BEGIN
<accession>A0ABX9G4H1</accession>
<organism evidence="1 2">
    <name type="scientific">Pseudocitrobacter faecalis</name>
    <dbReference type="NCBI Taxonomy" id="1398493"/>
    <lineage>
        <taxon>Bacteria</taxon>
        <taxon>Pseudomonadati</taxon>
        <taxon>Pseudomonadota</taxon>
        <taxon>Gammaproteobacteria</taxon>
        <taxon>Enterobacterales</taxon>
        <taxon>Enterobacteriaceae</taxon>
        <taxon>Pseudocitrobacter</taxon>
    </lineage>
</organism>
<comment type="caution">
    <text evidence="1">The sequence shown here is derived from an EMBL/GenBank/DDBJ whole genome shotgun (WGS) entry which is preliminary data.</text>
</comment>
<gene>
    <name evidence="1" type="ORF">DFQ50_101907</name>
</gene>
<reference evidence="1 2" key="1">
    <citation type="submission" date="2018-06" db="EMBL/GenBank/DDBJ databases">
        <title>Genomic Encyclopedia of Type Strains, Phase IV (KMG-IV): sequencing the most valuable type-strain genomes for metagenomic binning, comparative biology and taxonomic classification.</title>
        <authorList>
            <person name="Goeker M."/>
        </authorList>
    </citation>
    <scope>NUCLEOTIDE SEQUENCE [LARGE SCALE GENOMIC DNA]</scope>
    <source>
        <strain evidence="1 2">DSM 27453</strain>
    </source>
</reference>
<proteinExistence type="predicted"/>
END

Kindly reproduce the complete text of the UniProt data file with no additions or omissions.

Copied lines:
<accession>A0ABX9G4H1</accession>
<organism evidence="1 2">
    <name type="scientific">Pseudocitrobacter faecalis</name>
    <dbReference type="NCBI Taxonomy" id="1398493"/>
    <lineage>
        <taxon>Bacteria</taxon>
        <taxon>Pseudomonadati</taxon>
        <taxon>Pseudomonadota</taxon>
        <taxon>Gammaproteobacteria</taxon>
        <taxon>Enterobacterales</taxon>
        <taxon>Enterobacteriaceae</taxon>
        <taxon>Pseudocitrobacter</taxon>
    </lineage>
</organism>
<comment type="caution">
    <text evidence="1">The sequence shown here is derived from an EMBL/GenBank/DDBJ whole genome shotgun (WGS) entry which is preliminary data.</text>
</comment>
<gene>
    <name evidence="1" type="ORF">DFQ50_101907</name>
</gene>
<reference evidence="1 2" key="1">
    <citation type="submission" date="2018-06" db="EMBL/GenBank/DDBJ databases">
        <title>Genomic Encyclopedia of Type Strains, Phase IV (KMG-IV): sequencing the most valuable type-strain genomes for metagenomic binning, comparative biology and taxonomic classification.</title>
        <authorList>
            <person name="Goeker M."/>
        </authorList>
    </citation>
    <scope>NUCLEOTIDE SEQUENCE [LARGE SCALE GENOMIC DNA]</scope>
    <source>
        <strain evidence="1 2">DSM 27453</strain>
    </source>
</reference>
<proteinExistence type="predicted"/>